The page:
A big win over the West Indies pushed New Zealand back into the top four after four games at the ICC Women's World Cup but captain Suzie Bates knows that every game is crucial ahead of Saturday's clash with Pakistan.
The White Ferns responded to the defeat against Australia in the best possible fashion, hammering the West Indies by eight wickets and chasing down a target of 151 in less than 20 overs.
That was enough to leapfrog South Africa in the points table, and with the game between the sides having been washed out earlier in the tournament, their battle for a place in the last four could come down to net run-rate.
While New Zealand cannot focus solely on run-rate, Bates admits it could yet be crucial to her side's chances of progression.
She said: "This whole tournament we've understood that every game was going to be a big match, and having the rain-affected match has made that even more important.
"Every game is almost a knock-out game so we have to bring our A game and play as well as we can against any opposition.
"When the run-rate comes into play too, you can't take anyone lightly. We'll have a rest day but it's exciting because we felt that we hadn't played cricket for a while, we had a week off but now we'll go out and play so it will be nice to get into a rhythm."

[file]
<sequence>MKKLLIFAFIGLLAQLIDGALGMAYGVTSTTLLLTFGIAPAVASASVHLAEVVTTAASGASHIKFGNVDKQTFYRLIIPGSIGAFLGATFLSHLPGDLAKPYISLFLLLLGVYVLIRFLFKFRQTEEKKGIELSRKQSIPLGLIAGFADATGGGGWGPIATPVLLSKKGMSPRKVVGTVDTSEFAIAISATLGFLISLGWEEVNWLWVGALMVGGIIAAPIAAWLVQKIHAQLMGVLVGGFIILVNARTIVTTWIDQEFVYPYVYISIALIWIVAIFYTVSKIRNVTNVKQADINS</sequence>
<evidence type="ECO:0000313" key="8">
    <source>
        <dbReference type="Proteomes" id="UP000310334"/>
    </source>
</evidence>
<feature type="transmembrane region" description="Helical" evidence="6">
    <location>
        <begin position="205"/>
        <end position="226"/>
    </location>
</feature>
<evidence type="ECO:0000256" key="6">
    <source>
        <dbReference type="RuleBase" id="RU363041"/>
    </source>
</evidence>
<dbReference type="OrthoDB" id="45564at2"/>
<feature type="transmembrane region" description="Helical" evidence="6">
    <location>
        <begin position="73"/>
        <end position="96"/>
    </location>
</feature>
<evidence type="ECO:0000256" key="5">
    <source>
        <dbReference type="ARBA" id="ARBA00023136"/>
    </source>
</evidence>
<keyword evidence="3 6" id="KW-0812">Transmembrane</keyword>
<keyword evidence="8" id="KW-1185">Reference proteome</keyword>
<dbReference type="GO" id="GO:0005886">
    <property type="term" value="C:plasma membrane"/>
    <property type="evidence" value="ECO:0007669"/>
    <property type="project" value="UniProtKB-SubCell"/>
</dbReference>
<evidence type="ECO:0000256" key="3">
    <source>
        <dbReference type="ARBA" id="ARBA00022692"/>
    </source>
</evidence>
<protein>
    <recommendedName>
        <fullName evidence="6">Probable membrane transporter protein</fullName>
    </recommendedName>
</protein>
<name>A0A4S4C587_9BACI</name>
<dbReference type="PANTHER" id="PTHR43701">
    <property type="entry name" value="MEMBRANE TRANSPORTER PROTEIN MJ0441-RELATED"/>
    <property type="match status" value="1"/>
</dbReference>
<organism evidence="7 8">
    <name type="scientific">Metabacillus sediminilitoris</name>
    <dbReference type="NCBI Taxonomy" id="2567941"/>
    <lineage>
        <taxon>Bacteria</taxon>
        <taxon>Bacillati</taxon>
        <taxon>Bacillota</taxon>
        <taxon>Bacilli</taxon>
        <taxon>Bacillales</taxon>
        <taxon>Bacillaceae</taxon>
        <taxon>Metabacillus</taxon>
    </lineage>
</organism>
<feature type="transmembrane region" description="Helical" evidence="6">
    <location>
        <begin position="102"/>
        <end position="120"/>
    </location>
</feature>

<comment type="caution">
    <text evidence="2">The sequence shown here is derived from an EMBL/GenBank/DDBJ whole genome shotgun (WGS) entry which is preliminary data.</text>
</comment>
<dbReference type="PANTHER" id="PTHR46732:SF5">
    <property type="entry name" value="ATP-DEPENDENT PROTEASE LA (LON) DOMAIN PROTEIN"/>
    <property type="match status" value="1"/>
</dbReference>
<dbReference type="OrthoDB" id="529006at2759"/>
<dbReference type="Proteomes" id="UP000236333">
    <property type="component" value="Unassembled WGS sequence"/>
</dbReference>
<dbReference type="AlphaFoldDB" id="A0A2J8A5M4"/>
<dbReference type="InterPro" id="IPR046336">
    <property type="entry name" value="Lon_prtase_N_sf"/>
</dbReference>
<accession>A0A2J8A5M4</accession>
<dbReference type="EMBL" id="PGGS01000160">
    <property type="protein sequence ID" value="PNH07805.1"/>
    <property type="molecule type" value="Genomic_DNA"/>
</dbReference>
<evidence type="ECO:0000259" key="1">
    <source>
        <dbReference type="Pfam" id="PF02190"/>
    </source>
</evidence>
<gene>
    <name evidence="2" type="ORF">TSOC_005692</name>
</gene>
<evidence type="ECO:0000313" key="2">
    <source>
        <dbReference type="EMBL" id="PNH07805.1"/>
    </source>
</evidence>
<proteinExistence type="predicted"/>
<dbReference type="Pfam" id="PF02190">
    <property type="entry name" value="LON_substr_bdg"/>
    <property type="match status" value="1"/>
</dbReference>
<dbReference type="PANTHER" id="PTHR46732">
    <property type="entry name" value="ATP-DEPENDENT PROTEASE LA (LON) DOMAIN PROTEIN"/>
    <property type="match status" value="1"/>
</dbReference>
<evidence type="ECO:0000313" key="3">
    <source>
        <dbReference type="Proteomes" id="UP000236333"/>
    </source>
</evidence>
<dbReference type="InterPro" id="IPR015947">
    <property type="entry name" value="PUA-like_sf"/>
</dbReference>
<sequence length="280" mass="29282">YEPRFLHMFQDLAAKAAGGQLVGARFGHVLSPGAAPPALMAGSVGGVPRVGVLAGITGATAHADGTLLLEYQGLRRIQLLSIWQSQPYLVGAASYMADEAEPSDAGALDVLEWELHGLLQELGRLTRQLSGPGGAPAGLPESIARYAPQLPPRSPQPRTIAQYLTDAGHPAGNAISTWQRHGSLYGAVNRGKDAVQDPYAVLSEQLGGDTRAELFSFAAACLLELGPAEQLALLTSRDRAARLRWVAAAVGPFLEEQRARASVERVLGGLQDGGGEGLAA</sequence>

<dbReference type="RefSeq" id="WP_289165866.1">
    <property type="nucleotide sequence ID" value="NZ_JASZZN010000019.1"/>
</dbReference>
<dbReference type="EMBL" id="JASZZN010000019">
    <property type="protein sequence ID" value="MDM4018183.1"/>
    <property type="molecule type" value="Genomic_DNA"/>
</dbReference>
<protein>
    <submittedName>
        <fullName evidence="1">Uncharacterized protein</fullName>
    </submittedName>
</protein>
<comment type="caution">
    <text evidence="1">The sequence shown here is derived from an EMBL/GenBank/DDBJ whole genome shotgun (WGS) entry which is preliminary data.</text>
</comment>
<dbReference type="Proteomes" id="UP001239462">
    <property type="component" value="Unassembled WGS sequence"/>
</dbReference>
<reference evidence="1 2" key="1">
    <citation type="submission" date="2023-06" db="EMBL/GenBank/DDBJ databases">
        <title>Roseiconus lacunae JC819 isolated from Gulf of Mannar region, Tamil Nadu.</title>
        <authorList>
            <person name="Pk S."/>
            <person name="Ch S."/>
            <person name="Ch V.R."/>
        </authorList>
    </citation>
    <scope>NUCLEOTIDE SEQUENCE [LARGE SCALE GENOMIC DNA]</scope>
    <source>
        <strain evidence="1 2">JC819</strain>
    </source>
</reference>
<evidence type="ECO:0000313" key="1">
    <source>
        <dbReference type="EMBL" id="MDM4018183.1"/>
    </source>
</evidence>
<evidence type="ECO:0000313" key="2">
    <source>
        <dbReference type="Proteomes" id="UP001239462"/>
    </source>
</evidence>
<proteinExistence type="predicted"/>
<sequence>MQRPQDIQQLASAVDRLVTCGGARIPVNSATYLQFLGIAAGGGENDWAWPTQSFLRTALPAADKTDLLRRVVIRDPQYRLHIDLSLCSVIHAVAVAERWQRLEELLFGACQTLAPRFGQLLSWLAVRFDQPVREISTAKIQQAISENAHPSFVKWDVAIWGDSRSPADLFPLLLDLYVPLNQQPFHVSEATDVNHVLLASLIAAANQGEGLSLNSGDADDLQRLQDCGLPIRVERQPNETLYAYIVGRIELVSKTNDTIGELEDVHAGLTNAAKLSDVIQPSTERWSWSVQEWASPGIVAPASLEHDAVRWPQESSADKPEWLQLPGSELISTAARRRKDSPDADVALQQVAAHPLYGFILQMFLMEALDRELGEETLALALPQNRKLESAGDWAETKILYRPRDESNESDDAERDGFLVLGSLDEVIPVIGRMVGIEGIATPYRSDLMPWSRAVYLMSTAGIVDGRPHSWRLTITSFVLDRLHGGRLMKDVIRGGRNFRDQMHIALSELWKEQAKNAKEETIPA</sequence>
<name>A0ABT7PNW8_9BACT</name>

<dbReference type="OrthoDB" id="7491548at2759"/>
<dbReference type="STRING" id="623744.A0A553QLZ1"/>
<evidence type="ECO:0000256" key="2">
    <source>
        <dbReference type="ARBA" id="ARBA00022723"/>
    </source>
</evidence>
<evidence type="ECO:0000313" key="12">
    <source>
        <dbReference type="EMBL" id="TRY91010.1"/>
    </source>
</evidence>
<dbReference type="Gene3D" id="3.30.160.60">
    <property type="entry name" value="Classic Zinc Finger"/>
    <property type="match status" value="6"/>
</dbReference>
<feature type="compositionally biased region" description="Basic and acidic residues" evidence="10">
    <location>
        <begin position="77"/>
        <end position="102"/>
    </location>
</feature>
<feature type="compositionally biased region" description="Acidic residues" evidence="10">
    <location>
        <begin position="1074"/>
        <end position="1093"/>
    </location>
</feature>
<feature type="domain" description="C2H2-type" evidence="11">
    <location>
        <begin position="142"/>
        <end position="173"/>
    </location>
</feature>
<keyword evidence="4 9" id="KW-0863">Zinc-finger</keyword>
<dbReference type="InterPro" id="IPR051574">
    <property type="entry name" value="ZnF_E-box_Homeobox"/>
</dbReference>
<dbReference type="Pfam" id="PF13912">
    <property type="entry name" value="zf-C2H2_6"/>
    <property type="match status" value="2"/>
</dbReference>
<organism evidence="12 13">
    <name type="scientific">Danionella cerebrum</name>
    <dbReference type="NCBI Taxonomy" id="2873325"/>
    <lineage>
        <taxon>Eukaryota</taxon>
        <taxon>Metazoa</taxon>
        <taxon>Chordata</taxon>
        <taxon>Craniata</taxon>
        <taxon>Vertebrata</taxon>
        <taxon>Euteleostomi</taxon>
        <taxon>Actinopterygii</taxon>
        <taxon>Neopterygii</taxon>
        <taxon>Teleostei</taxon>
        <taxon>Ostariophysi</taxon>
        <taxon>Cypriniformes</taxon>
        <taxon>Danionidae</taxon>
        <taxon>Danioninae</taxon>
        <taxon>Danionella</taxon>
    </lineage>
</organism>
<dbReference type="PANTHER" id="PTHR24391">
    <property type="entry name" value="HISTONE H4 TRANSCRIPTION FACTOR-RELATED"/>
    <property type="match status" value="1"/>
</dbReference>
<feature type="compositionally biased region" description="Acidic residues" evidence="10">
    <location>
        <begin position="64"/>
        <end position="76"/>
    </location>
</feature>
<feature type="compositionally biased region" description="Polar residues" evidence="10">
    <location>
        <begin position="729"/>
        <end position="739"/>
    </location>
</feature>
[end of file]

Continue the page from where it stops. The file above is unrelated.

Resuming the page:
New Zealand will return to Taunton two days after the big win over the West Indies, and faces a Pakistan team still in search of a first victory in the tournament.
Although not mathematically eliminated, Pakistan's chances of progressing are slim, but captain Sana Mir feels the team has learned a lot so far, and needs to build on that experience.
She said: "We may not have had the best tournament so far but we need to enjoy it, we only qualified for the tournament a few months ago so just being here is an achievement in itself and I think we are better than we have shown so far.
"What's very important is that we are able to bat out the 50 overs like we did against Australia. We need the young girls who are playing in the future to get an opportunity to face the best bowlers in the world. This is a learning curve for the newcomers.
"I think we have started very well with the ball against all the big teams so we're not afraid of them [New Zealand].
I think with the kind of attitude and consistency we're showing with our bowling, particularly early on, we can hurt New Zealand."